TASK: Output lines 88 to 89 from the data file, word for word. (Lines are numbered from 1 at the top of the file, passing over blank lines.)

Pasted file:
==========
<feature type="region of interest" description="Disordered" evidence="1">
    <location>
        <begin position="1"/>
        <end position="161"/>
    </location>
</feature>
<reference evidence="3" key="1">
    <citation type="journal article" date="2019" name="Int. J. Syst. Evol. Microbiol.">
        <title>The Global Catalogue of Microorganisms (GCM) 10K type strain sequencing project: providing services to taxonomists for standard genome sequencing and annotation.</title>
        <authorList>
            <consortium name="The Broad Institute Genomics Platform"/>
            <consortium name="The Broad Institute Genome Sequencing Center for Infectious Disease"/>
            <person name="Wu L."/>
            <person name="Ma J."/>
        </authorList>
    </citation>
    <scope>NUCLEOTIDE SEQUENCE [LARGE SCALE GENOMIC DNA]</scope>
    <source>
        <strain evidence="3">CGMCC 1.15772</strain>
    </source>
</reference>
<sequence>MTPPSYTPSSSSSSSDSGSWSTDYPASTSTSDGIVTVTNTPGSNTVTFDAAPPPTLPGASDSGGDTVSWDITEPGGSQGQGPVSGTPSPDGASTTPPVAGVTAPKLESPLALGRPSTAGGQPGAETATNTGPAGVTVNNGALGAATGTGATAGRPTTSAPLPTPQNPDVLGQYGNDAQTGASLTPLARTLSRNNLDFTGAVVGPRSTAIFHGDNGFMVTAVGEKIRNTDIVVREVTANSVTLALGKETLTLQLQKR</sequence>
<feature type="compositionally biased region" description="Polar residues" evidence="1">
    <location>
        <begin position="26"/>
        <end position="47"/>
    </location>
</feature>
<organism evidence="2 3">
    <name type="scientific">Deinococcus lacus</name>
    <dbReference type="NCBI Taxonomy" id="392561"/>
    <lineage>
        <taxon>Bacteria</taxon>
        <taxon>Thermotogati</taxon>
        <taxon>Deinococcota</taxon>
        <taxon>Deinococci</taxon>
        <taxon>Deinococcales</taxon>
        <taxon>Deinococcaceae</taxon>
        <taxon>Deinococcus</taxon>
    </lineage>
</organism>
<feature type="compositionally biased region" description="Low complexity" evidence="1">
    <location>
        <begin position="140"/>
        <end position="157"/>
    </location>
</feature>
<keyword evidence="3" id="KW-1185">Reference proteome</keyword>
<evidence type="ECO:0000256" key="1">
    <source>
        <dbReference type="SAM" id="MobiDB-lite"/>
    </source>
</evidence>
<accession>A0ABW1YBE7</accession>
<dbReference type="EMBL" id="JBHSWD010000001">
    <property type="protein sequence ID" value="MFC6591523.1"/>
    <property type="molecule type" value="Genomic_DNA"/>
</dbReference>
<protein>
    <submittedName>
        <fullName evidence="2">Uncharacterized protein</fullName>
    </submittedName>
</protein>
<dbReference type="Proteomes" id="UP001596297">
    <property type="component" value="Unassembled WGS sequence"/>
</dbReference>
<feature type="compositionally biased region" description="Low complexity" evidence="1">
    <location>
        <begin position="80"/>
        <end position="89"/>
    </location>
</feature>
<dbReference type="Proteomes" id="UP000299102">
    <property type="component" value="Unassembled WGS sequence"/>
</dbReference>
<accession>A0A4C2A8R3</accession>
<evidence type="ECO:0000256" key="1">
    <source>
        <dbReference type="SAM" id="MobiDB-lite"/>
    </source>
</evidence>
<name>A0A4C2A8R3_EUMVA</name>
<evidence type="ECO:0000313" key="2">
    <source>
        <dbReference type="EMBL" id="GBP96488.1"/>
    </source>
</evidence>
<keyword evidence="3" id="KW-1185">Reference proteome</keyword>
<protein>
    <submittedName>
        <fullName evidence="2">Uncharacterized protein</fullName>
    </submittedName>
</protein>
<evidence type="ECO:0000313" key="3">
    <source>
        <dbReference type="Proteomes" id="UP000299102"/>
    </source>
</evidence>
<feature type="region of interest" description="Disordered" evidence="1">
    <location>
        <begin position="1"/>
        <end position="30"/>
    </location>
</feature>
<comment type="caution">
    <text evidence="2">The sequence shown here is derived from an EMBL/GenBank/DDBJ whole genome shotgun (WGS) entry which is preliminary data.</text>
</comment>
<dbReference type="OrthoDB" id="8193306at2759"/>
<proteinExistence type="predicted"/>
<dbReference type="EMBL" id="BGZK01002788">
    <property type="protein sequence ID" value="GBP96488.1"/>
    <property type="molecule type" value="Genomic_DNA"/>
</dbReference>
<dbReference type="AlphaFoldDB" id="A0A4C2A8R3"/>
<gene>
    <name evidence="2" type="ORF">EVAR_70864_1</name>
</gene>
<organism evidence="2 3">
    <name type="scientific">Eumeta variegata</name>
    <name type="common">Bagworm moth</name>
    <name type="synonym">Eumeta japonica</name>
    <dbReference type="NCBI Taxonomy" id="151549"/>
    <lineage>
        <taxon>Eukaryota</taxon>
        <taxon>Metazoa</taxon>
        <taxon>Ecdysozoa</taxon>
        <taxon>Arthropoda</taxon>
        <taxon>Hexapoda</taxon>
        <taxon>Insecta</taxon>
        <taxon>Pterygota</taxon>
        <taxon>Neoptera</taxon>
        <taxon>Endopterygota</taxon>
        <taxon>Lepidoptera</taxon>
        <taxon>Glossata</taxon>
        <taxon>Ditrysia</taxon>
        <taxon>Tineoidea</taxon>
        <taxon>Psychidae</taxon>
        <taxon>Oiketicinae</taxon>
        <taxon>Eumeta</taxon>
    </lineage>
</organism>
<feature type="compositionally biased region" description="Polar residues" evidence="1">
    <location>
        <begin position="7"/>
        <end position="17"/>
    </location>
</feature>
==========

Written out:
<keyword evidence="3" id="KW-1185">Reference proteome</keyword>
<protein>